C# – Using the DynamicData attribute in unit tests

The purpose of parameterized tests is to eliminate duplicated tests. There are two ways to pass parameters into a parameterized test: the DataRow attribute and the DynamicData attribute.

With DataRow, the problem is you can only pass in constants and arrays. You can’t pass in reference types. When you try to pass in reference types, you get the following compile-time error:

An attribute argument must be a constant expression, typeof expression or array creation expression of an attribute parameter

This is where the DynamicData attribute comes in. You specify a test data generator method (or property). This generator method returns a list of test parameter arrays. Each bucket in the list is a different test run.

The following shows how to add the DynamicData attribute to a unit test, pointing to a static test method called GetTestData:

[DynamicData(nameof(GetTestData), DynamicDataSourceType.Method)] //arrange
public void TestMathOps(decimal a, decimal b, Func<decimal, decimal, decimal> calculatorOperation, decimal expectedValue)
	var actual = calculatorOperation(a, b);

	Assert.AreEqual(expectedValue, actual);
Code language: C# (cs)

And here’s the GetTestData test data generator method:

private static IEnumerable<object[]> GetTestData() 
	return new List<object[]>()
		new object[]{ 1.2m, 2.3m, (Func<decimal, decimal, decimal>)Calculator.Add, 3.5m },
		new object[]{ 1.5m, 0.5m, (Func<decimal, decimal, decimal>)Calculator.Subtract, 1.0m },
		new object[]{ 1.5m, 2.0m, (Func<decimal, decimal, decimal>)Calculator.Multiply, 3.0m }
Code language: PHP (php)

Each object[] is a different test run. In this example, the decimal parameters are an example of passing reference types. And the Func parameter is an example of passing a function to the parameterized test.

When I run the test, I get the following test results. As you can see, it ran the test with three sets of parameters.

Test has multiple result outcomes
   4 Passed


    1)  TestMathOps
      Duration: 12 ms

    2)  TestMathOps (1.2,2.3,System.Func`3[System.Decimal,System.Decimal,System.Decimal],3.5)
      Duration: 4 ms

    3)  TestMathOps (1.5,0.5,System.Func`3[System.Decimal,System.Decimal,System.Decimal],1.0)
      Duration: < 1 ms

    4)  TestMathOps (1.5,2.0,System.Func`3[System.Decimal,System.Decimal,System.Decimal],3.0)
      Duration: < 1 msCode language: plaintext (plaintext)

DynamicData has many test smells – use at your own discretion

You may’ve looked at the DynamicData example above and your “code smell alarm” started going off, and for good reason. Using it leads to many test smells. Using DynamicData is a pragmatic choice. It’s a tradeoff between having duplicated tests and having test smells. It may make sense in your given situation.

I’ll list out a few of the test smells below.

  • Test Smell #1 – When one of the test cases fails, you get useless information about which test failed.

For example, let’s say the test against Calculator.Multiply() failed. This produces the following test results:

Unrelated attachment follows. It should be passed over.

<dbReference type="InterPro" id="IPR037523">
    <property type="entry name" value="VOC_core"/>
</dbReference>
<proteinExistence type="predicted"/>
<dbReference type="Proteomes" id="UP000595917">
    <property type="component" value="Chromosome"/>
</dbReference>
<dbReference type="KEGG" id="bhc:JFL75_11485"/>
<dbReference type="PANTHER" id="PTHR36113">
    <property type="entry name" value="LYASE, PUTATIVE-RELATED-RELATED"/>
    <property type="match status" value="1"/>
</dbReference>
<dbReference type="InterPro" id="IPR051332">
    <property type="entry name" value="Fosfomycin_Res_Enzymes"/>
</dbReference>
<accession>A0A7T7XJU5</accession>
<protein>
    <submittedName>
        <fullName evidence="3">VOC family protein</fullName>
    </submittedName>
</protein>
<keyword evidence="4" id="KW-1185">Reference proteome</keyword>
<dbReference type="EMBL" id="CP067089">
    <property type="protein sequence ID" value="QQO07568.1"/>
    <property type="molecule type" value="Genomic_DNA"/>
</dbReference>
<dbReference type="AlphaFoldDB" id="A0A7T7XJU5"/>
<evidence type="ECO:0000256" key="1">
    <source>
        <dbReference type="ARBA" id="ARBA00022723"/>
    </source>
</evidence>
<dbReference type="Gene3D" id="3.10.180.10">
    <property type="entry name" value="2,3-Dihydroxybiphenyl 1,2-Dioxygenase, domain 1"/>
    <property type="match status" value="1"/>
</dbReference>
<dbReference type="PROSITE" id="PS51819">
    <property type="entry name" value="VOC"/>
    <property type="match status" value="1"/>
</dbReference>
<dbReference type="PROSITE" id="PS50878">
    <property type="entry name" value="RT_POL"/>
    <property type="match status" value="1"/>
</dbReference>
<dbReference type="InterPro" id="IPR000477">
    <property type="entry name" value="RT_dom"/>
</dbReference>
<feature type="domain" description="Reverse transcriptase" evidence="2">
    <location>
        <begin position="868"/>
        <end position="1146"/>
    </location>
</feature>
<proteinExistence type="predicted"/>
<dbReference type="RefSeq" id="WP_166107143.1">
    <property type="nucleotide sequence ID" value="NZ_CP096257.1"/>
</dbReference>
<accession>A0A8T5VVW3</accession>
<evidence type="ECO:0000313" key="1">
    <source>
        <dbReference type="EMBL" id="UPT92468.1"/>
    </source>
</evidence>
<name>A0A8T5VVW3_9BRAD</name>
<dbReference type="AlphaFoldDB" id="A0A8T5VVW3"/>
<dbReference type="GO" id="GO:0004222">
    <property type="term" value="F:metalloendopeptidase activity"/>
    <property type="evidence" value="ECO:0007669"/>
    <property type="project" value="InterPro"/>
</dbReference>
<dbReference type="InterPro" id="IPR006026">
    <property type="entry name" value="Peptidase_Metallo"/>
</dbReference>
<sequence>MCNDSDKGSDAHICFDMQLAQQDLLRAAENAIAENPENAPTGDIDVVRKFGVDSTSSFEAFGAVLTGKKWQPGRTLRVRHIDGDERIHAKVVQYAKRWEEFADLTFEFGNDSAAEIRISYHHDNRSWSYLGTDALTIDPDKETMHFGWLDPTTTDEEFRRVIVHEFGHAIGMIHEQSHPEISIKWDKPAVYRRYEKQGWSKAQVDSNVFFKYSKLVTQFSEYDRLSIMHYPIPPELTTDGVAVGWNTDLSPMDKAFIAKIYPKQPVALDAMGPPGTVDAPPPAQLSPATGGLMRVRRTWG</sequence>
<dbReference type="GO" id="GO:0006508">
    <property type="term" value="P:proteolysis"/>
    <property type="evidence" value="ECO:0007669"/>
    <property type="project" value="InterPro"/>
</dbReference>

TestMathOps (1.5,2.0,System.Func`3[System.Decimal,System.Decimal,System.Decimal],3.0)
      Duration: 21 ms

        Assert.AreEqual failed. Expected:<3.0>. Actual:<-0.5>. Code language: plaintext (plaintext)

Can you easily tell which test case failed? Not really. You can only tell by going and looking at the test data generator method and matching up some of the parameters to the test case.

If you had separate unit tests instead, it would explicitly say that the Multiply test case failed.

  • Test Smell #2 – The arrange step is done outside of the test. Ideally the arrange-act-assert steps would all be contained in the test, making it easier to understand.

Note: This is the same reason why the ExpectedException attribute was a test smell and why they introduced Assert.ThrowsException in MSTestv2.

  • Test Smell #3 – DynamicData leads to overly complicated code.

DynamicData is hard to understand – it’s indirect and complex. You pass in the name of a test data generator method (indirect). This returns a list of object[]’s (indirect). Each object[] is a different test case that contains different parameters. Just looking at the DynamicData approach, it’s not intuitive. Furthermore, the object[] removes parameter safety and type safety at the same time. The compiler can’t possibly enforce passing in an object[] with the correct number of parameters, or parameters with the proper types.

This checks all the boxes for overly complicated code that’s really hard to understand and maintain. However, you’ll have to decide if this excessive complexity is worth it to get rid of duplicated tests.

2 thoughts on “C# – Using the DynamicData attribute in unit tests”

  1. I agree DynamicData is complex and powerful. I had the same experience as you, and prefer NUNIT for this among other reasons.

    Here some things that may help:
    Pass a single test case object argument, not just an object[]{ 1,2,3}
    but object[]{new MyTestCase(1,2,3)}
    Define a default constructor for MyTestCase. I am not sure why this matters, but it does “unroll the test results.”
    Define a MyTestCase.ToString() – without it test discovery thinks every test case is just the type name.
    MS-TEST does not handle duplicate test cases they way that you expect.

    • That’s a really smart idea!

      To add to this idea, you could declare your test params type as a ‘record’ as a concise way to automatically fulfill those requirements you mentioned (default constructor + implement ToString()).

      For example:
      public record TestParams(decimal A, decimal B);

      Since it’s a one-liner, you could put it right above the test class that uses it.


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